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Aquarium Water Chillers Beating the Summer Heat in Your Tank

Updated on October 12, 2010

Summer cometh, and with it the heat. As we find ways to keep cool during the hot season –cranking up the A.C., tall, cold drinks and frequent dips in an enticingly refreshing pool- don’t forget our fish friends. Often during the summertime our fish and reef tanks become more like hot tubs.

With multiple electrical devices running, lights burning down 8 to 12 hours a day, and usually all closed up with a lid on top, the water temperature can quickly reach harmful and even deadly levels. Water is much denser than air and receives much less cooling effect during the nights, preventing any significant cooling down effect, but even such fluctuations of a few degrees can stress your fish.

Fish kept in environments with too high temperatures will suffer increased metabolism rates as the organs in their bodies struggle to process the heat. Breathing quickens as well, but warmer tank temperatures mean less dissolved oxygen in the water for the fish to breathe, and this often leads to death.

Fish stressed from high heats and/or fluctuating temperatures are stressed, worn down, and much more susceptible to illness. Algae, fungi and disease thrive in warmer temperatures, giving the weakened states of fish quite a bit of extra opportunity to take ill.

Photo by Cocamide on Picasa.
Photo by Cocamide on Picasa.

Things You Can Do to Cool Down Your Fish Tank

More extreme measures may be necessary for fish or aquariums more sensitive to higher temperatures or fluctuations. However, there are some things the average fishkeeper of less sensitive fish can do to relieve some of the heat in their aquariums.

 Just opening the lid can make a difference, allowing for more air circulation and water evaporation. Limiting the number of hours tank lights are kept on to the minimal amount needed for your setup will help reduce the amount of direct heating the aquarium water receives. Be sure any cabinet beneath the aquarium which houses equipment is properly ventilated.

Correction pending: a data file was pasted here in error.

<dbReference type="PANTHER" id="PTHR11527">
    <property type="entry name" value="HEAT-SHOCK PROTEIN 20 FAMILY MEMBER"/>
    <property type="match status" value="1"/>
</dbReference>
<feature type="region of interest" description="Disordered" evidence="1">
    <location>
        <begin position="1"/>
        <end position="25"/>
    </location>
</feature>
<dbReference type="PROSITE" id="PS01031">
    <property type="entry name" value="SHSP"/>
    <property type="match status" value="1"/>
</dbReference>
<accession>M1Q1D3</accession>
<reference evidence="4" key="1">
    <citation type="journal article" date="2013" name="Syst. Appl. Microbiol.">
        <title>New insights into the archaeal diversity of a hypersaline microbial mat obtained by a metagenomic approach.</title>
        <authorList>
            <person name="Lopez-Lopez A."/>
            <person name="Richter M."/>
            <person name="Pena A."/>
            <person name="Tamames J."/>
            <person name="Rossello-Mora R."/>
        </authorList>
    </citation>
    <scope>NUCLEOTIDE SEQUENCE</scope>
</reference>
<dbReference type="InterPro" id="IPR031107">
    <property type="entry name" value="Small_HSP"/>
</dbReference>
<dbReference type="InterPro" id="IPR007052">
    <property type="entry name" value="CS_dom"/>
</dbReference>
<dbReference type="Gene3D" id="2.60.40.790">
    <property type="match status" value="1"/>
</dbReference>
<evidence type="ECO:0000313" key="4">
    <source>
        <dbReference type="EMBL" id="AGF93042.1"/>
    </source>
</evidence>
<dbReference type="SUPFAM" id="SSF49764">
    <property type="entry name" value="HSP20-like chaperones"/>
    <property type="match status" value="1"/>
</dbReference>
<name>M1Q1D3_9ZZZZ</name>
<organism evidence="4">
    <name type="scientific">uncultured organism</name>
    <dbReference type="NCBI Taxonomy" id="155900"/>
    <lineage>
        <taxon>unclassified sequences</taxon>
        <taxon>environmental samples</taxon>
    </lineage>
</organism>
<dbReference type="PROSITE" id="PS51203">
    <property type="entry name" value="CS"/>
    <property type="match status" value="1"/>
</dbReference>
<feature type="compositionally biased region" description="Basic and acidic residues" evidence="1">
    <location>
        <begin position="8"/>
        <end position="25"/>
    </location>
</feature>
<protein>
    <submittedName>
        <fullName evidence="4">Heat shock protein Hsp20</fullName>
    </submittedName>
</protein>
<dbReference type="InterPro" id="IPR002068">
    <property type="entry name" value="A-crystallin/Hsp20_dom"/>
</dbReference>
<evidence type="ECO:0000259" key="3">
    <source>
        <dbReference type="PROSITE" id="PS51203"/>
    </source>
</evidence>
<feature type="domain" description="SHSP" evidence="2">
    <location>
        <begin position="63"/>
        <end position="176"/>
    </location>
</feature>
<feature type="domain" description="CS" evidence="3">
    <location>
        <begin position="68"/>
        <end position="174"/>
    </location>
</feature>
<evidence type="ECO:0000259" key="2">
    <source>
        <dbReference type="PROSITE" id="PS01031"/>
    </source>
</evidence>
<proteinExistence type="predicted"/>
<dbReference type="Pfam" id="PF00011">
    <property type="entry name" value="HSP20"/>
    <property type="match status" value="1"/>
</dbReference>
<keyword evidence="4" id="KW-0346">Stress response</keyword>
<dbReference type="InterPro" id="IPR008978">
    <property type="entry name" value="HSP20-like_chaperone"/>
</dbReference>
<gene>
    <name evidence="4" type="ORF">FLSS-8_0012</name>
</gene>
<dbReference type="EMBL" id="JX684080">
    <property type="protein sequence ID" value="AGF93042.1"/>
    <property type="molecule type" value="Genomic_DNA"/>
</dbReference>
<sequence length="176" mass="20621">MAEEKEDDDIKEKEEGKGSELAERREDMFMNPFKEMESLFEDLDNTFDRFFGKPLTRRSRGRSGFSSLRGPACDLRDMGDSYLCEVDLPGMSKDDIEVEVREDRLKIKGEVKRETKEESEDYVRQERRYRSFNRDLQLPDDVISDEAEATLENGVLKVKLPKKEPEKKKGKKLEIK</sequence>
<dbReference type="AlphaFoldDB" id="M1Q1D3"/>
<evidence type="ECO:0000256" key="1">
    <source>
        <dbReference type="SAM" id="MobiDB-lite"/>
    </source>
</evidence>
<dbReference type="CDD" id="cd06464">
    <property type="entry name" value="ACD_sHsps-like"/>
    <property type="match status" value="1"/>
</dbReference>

Reducing heat from equipment is a good idea. Unless needed for plant or reef growth, low heat aquarium light bulbs are going to make a big difference. Using a canister filter in conjunction with an air-powered sponge filter will also remove heat-producing devices from the tank.

It may be a good idea to add an extra source of air to aquariums during hot weather. An air pump will add no heat to the tank itself, but it will help to reduce heat in the aquarium. By improving circulation and evaporation, heat will be directly released from the water and dissolved oxygen content will be added.

Keeping up with regular water changes to decrease the waste in the water and its overall density will also help, as will controlling food amounts and performing other aspects of regular tank and filter maintenance. In some ways this will directly reduce heat in a tank, but besides that it will reduce the likelihood and extremity of any side effects due to heat.

Keep the room as cool as possible, closing blinds and utilizing air conditioning if possible. Fans can be used in a couple of ways, to help keep the room cool in general or focused on the tank itself. For best results a fan aimed at an angle across the surface of the water will do the most to cool the aquarium water itself.

What Are Aquarium Chillers?